Nice to meet you and thanks for stopping by...I will definitely be visiting your blog soon. It must be a fair challenge to start down the vegan road when you have someone to cook for/or eat with who is not at all interested. Luckily, my husband and I are both committed to veganism...but take heart...there are a lot of people who have won over resistant partners through being gentle and persistant about it. At the end of the day, if you want to choose a vegan lifestyle, you shouldn't let anyone hold you back. It was the best decision I ever made...and I mean that!

    I've been vegan for quite a while, and it sort of came naturally after many many years as a vegetarian. My primary reason for being vegan is compassion for my fellow creatures.

    As for doctors, try to find a naturopathic in Seattle, we have the Bastyr center which is a natural health center, focused on natural healing/eastern medicines and the like. The doctors I've seen there actually promote a vegan diet! I hope you can find something similar in CA...I know CA is very open to those sorts of things.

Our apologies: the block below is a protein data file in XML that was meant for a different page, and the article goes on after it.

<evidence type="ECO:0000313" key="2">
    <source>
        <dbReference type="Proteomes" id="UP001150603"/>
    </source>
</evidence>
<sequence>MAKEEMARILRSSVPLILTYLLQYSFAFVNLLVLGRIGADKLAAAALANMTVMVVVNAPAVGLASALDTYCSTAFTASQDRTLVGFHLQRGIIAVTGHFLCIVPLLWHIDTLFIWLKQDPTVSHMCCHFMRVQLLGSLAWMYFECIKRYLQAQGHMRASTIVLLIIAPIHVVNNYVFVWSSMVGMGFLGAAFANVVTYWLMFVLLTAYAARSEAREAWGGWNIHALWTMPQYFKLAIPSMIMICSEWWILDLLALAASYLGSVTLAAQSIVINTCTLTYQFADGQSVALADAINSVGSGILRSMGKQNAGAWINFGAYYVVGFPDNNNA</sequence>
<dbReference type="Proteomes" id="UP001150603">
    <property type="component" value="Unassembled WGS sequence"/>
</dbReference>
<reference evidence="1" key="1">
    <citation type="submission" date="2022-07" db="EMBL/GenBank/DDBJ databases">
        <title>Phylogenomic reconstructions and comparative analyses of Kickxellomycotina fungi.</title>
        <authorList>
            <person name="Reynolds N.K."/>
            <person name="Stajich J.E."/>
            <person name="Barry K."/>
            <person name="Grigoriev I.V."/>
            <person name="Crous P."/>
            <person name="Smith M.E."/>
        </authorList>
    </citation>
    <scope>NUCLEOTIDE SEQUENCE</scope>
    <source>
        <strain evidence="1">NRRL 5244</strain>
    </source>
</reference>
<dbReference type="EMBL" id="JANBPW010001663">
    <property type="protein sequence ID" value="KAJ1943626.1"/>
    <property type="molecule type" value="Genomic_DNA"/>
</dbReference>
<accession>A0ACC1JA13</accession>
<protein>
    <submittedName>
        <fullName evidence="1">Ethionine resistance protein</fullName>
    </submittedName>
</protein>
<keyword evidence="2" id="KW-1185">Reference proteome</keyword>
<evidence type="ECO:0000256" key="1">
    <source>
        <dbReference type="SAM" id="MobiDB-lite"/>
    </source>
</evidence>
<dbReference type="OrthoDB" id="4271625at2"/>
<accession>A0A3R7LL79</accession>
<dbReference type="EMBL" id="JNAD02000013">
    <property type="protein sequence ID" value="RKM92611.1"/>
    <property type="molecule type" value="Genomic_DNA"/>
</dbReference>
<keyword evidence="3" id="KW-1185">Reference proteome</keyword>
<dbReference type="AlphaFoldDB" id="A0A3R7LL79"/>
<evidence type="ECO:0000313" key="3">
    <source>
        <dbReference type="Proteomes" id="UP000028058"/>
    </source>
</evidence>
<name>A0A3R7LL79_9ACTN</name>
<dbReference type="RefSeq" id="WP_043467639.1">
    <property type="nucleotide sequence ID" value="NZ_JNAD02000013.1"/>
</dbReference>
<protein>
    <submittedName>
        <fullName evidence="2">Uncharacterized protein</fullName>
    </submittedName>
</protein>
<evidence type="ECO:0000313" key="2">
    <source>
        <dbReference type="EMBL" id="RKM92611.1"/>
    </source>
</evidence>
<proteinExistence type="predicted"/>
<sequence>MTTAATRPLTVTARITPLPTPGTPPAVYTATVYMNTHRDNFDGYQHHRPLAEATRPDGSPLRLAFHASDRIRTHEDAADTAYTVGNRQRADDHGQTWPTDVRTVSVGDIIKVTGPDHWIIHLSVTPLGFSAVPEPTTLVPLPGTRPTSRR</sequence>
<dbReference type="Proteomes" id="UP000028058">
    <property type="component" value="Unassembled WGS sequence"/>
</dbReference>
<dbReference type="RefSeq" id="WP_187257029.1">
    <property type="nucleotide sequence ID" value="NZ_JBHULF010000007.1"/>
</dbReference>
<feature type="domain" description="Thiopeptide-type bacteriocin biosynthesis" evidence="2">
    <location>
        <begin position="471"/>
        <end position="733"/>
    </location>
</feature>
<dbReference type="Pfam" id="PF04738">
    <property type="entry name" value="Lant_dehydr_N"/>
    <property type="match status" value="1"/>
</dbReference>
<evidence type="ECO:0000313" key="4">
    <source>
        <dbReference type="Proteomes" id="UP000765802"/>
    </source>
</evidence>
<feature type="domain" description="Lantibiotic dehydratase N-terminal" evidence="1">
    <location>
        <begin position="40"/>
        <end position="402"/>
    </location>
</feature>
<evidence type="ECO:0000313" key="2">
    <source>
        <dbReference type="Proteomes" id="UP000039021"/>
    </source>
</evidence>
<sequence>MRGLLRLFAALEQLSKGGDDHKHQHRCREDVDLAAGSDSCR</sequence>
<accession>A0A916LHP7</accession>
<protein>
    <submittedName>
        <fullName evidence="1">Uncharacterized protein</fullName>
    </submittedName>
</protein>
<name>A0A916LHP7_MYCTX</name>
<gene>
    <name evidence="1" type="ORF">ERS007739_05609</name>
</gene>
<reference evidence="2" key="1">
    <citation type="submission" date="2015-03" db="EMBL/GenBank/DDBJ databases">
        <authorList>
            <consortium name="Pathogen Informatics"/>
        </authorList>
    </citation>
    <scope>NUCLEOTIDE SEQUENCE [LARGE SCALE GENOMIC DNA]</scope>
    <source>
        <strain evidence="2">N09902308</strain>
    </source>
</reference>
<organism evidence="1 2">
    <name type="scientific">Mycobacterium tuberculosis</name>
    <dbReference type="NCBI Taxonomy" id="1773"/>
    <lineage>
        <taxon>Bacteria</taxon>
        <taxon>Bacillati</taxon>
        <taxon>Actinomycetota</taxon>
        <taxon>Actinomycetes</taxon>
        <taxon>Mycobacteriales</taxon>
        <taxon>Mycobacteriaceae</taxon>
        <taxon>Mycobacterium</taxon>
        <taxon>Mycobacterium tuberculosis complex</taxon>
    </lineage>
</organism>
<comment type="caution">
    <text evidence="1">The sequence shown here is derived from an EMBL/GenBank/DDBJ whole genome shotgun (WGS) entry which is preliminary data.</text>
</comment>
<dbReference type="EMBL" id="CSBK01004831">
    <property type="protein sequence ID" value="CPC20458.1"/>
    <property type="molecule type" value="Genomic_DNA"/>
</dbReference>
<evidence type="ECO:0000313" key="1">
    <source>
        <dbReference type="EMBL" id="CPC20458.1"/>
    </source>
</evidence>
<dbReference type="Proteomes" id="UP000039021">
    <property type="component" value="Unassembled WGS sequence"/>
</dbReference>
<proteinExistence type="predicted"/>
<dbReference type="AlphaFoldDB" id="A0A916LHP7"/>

As for books or websites...I can recommend right off, my friend Alicia's blog...she made the transistion from omnivore to vegan with her husband in the last year or so...for health reasons...she is a nutrition maven and you'll get a lot of good insights and information from her blog:

    As for recipes, Ali's blog is great...also check out the other blog links in the sidebar of my blog...most of them are to vegan food blogs...there are so many creative and talented people out there, perusing their blogs will give you newly found inspiration and ideas for "wowing" non vegan friends/family.

    I think going vegan is a process of discovery...just hang in there, have fun, and enjoy...there are more and more of us around every day! And, from my experience, it's something you won't regret!

  17. I am reading on becoming vegan. Your blog is full of good information. This recipe sounds delish and easy!

    Great blog! Excellent pictures!

  18. Wild Magnolia,

    Thanks! Miso soup is simple, but delicious and sort of elegant really.
    As for becoming vegan, I can say it was one of the best things I've ever done...I was vegetarian for 17 years before I went completely vegan and man, I don't know why I waited so's so much fun! And if you eat a whole foods diet...really healthy.

    I'll be stopping by your blog soon!